This island neighbour has only four million people, but with purchasing power that equals or exceeds that of the leading nations of Western Europe and a tradition of barrier-free trade, there are plenty of good reasons to explore this market.
When the Singapore-Australia Free Trade Agreement (SAFTA) was signed in 2003, many Australians wondered why we bothered. This tiny island, just one-twentieth the size of greater Sydney, has long been known (like Hong Kong) as a duty-free port, so what were we going to gain?
The answer is plenty, and officials in Canberra were not the only ones to recognise the potential for enhancing business opportunities through a bilateral agreement. Over the past few years, little Singapore has minted similar agreements with the United States, Japan, Korea, India, New Zealand, Chile, Jordan, Panama and the four European countries making up EFTA (the European Free Trade Association, comprised of Norway, Switzerland, Iceland and Liechtenstein). Added to this impressive collection is Singapore's membership in the Association of South-East Asian Nations (ASEAN) and the ASEAN-wide trade agreement with China.
Singapore may be small geographically but economically it thinks and acts big. Measured on a purchasing power parity basis, the average Singaporean has a purchasing power equivalent to the average Aussie and the Singaporean market is a sophisticated one where consumers tend to be more concerned with high quality than with price. With a legal system based on English common law, English as the language of administration and business, and a long history of friendly relations with Australia, the country is a welcoming place for Australians to do business. It's also close by and extremely well connected.
In 2006, Singapore's 4.4 million people managed to find a way to use 4.8 million mobile phones in service that year! It has a highly developed free market economy that has always depended on international trade and taken advantage of its good location to become a major trans-shipment hub. Exports of consumer electronics and information technology products are particularly important for Singapore (major Australian imports from the country include computers and telecommunications equipment), but the government worries about over-dependence on these sectors and has recently attracted major investments in medical technologies and pharmaceuticals. Other significant local industries in the country include chemicals, financial services, oil drilling equipment, petroleum refining, rubber processing and rubber products, ship repair and offshore platform construction. A near total absence of domestic production makes the country dependent on imports of food and many Australian purveyors of quality meat, fish, vegetable and dairy products have found attractive markets in Singapore. Several years ago, Food Adelaide ran a highly successful promotional trade mission to the country and a number SMEs were able to establish profitable export relationships with Singaporean retailers and upscale hotel and restaurant buyers.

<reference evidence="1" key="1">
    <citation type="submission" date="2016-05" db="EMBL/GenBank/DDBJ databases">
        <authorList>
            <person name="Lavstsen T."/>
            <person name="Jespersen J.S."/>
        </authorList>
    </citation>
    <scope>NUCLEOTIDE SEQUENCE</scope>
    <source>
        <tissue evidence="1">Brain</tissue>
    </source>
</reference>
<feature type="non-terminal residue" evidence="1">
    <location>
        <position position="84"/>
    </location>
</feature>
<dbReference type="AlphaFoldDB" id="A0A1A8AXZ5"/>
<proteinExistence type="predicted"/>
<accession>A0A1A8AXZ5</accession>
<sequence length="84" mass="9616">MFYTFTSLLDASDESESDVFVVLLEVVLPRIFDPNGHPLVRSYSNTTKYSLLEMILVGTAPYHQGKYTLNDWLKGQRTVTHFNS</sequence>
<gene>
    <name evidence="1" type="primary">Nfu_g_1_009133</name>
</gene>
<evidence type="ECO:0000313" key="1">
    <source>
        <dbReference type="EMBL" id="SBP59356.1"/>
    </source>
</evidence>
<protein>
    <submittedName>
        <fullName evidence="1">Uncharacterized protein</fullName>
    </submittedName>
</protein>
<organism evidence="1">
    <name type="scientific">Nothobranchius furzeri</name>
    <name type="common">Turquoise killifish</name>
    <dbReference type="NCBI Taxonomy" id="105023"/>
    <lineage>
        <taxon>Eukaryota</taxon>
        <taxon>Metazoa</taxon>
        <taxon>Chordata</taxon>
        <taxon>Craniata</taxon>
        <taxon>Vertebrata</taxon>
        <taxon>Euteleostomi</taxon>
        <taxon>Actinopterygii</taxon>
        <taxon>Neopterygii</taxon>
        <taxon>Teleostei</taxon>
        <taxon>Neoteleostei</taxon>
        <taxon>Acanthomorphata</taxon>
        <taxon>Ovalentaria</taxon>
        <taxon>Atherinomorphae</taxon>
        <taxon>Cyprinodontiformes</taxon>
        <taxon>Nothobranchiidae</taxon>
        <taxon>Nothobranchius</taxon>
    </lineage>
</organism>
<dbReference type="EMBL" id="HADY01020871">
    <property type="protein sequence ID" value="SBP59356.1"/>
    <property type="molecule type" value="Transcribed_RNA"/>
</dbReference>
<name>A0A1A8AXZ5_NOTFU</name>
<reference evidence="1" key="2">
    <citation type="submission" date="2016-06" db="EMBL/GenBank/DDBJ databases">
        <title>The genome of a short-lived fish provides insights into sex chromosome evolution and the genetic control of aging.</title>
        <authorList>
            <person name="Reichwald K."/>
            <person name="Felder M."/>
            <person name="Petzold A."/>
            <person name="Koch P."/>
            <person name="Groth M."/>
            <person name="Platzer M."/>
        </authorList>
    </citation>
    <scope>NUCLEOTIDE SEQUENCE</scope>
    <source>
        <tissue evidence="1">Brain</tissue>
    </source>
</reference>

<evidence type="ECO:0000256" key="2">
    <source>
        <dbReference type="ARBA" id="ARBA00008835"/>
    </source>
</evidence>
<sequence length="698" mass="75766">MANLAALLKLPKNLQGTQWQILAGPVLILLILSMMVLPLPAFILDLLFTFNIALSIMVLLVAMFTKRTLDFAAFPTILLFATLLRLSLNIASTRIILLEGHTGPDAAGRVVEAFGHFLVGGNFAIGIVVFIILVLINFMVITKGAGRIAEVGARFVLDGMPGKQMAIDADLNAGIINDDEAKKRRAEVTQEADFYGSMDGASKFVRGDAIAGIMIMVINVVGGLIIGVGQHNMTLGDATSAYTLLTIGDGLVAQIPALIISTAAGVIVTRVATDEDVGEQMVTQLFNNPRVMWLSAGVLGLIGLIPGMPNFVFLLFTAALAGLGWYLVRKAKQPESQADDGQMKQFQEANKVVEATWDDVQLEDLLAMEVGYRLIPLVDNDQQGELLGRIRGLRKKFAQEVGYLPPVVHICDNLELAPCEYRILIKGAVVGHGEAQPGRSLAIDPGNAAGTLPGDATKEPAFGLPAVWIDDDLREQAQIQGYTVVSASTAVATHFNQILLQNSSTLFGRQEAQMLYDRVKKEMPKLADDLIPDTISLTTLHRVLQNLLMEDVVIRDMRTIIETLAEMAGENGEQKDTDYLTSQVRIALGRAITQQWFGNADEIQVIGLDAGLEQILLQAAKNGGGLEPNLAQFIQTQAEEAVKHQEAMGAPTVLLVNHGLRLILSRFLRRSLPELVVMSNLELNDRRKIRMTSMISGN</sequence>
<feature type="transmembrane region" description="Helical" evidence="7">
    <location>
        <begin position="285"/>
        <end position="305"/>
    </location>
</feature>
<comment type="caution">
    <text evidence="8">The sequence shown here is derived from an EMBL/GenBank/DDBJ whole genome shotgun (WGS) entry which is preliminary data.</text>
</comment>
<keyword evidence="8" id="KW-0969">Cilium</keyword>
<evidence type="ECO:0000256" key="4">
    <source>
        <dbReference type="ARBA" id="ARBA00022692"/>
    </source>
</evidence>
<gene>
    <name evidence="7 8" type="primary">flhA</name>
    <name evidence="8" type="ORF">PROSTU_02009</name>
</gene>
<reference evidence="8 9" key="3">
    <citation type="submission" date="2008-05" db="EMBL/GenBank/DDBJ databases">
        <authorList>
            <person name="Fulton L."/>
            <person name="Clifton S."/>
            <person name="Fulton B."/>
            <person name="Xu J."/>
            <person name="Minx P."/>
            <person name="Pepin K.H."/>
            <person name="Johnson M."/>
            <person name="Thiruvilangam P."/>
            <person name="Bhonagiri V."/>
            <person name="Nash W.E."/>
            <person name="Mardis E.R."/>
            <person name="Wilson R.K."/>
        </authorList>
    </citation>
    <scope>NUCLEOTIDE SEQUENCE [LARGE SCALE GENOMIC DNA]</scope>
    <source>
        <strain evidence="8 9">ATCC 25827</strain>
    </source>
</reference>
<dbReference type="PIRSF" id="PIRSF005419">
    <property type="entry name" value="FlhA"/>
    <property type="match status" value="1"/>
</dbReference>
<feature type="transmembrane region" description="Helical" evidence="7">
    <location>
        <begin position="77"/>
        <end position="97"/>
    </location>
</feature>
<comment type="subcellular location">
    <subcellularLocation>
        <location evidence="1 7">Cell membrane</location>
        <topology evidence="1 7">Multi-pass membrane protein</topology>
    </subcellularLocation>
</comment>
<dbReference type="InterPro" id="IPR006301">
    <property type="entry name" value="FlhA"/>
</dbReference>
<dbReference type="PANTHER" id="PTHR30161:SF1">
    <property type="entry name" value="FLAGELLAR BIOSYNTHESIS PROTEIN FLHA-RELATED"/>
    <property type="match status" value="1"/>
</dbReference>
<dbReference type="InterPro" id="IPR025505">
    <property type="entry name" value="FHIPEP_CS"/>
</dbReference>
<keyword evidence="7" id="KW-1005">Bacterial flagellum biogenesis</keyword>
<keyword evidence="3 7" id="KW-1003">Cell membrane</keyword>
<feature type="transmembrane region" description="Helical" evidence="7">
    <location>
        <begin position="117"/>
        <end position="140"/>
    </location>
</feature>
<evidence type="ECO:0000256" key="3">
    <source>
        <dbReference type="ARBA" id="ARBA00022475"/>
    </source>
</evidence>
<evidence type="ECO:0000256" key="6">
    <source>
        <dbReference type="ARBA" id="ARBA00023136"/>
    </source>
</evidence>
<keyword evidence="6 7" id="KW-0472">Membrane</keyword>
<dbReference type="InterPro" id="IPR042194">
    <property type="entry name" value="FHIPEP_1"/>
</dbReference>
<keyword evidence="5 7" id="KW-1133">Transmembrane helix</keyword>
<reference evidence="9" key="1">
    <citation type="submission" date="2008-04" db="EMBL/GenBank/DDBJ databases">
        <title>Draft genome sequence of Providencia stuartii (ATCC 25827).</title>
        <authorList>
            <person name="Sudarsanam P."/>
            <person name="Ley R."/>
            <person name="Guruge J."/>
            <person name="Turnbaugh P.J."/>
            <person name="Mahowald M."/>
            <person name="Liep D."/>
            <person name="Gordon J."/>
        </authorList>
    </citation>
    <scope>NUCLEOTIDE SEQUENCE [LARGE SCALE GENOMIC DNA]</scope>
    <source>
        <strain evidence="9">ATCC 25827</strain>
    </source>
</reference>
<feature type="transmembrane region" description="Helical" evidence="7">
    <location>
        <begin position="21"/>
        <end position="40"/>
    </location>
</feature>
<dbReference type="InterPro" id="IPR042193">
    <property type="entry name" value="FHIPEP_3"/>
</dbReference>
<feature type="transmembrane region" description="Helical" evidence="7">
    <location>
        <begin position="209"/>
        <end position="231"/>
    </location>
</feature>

Overall, Singapore is Australia's ninth most important destination for industrial and agricultural goods and an important export market (about $3 billion annually) for our services providers as well. Trade facilitation measures—many of which were significantly enhanced through SAFTA—make it easy to deal with customs and border formalities. Using electronic paperless trading techniques, goods are typically cleared through Singapore Customs before they arrive in port.